Pascal Boyer, the Henry Luce Professor of Collective and Individual Memory in Arts & Sciences at Washington University in St. Louis, along with collaborators at the University of Oxford and California State University, won a $2 million grant from the Templeton Religion Trust for research examining the success of religions within a psychological context.
The project focuses on “wild” religions, characterized as those that spread naturally among people without strict doctrines, in contrast to institutionalized religions such as Christianity and Islam. This grant builds upon a previous project funded by Templeton.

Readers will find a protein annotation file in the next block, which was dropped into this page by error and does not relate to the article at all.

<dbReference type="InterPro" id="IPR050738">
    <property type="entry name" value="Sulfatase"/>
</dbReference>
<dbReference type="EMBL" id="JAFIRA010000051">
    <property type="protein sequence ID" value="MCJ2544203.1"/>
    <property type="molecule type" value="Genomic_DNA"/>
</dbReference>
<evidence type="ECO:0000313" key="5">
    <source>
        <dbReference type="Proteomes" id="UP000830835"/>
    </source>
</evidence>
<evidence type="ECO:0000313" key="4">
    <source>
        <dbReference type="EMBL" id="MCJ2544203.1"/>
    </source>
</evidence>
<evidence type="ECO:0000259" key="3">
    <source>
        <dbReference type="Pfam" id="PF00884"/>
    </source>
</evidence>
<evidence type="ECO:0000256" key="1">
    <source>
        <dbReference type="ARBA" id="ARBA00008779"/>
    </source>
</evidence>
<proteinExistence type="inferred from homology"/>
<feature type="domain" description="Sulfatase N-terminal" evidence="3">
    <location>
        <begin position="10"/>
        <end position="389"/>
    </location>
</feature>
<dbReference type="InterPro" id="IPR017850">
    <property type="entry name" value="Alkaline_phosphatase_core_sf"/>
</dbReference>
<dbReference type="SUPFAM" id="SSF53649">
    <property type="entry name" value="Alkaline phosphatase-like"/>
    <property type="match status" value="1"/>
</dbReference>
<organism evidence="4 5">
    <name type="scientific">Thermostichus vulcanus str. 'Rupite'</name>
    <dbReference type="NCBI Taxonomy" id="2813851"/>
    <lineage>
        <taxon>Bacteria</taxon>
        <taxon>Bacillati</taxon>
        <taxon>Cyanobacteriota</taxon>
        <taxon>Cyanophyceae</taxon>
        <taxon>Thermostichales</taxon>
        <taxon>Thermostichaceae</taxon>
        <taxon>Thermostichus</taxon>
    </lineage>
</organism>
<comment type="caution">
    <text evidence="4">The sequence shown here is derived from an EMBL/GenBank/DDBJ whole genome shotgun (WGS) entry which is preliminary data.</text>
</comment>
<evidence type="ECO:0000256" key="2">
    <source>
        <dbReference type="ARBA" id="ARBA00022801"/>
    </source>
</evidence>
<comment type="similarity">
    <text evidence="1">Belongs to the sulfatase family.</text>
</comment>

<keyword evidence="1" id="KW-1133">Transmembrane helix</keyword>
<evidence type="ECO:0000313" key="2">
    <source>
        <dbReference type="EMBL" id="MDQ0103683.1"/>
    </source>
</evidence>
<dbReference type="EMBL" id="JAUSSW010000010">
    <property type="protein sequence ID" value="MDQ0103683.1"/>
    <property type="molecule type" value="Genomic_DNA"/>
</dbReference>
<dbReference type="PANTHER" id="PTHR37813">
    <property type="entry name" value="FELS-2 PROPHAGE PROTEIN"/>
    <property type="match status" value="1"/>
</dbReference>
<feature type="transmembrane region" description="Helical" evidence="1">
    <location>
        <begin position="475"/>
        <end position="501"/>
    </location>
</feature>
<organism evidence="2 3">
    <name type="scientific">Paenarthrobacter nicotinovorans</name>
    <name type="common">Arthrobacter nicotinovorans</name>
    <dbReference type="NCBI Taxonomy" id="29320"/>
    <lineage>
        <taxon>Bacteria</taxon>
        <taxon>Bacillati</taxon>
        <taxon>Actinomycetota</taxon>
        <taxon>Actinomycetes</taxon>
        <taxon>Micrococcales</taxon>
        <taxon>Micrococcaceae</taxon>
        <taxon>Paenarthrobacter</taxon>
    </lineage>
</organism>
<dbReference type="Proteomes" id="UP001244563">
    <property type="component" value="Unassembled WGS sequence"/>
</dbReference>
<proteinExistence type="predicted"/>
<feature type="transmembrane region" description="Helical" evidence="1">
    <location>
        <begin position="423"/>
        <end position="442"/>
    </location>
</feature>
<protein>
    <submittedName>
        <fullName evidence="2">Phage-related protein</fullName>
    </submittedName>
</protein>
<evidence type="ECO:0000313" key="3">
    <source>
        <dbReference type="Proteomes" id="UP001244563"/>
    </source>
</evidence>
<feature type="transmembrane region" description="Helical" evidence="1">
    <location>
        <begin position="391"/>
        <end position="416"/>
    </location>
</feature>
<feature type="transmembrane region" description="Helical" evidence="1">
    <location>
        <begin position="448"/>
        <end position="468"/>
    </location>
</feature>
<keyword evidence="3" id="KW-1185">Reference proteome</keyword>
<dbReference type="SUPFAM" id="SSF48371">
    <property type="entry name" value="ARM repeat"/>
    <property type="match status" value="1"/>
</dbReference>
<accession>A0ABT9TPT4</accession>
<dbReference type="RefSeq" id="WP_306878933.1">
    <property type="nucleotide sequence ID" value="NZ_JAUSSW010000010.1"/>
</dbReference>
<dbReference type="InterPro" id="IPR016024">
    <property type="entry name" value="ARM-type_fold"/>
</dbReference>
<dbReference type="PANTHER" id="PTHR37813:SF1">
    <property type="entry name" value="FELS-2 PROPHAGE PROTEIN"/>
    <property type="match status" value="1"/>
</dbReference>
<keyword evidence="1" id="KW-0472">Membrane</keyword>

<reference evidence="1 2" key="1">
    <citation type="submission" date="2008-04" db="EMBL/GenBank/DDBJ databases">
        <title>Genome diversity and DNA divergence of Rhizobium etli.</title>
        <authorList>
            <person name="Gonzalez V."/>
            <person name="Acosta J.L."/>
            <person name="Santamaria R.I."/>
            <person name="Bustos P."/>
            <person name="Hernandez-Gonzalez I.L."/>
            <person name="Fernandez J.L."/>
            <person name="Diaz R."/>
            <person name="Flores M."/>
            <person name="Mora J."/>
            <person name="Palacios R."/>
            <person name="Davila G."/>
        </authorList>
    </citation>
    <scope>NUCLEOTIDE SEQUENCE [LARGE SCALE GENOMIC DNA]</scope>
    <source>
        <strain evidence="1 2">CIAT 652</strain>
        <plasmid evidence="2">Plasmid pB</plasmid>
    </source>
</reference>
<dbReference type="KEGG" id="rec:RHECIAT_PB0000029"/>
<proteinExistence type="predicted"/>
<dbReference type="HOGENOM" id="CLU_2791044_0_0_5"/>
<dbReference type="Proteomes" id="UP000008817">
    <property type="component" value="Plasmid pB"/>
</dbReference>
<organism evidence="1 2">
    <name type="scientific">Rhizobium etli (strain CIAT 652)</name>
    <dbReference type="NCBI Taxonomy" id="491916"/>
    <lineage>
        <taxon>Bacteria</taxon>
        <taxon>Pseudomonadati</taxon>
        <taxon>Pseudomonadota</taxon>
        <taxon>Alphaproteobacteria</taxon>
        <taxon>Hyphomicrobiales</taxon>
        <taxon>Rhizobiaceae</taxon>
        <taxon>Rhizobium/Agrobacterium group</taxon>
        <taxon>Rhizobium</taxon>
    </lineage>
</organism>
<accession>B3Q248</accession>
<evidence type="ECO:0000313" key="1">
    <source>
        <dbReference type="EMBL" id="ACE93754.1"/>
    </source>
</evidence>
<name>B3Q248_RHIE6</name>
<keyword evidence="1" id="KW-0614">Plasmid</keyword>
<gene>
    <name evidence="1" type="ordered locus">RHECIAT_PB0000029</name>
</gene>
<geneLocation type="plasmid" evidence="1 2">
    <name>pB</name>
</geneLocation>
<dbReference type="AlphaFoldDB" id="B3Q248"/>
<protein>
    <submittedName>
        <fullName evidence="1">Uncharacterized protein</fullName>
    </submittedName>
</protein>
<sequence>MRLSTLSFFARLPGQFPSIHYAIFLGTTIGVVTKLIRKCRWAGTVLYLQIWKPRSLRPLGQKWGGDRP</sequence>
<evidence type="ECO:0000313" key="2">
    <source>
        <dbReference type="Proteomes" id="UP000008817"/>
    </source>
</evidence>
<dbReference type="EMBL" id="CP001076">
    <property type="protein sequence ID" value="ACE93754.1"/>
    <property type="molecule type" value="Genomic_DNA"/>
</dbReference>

“Wild” religions are built on cultural beliefs that arise from instinctual responses to one’s environment, like the fear of a predator at night, Boyer said. The folk customs that respond to these beliefs include examples of divination, shamanism and appeasing ancestral spirits. Boyer hopes a main takeaway of this project will be destigmatization of folk traditions.
Read more about the project in The Ampersand.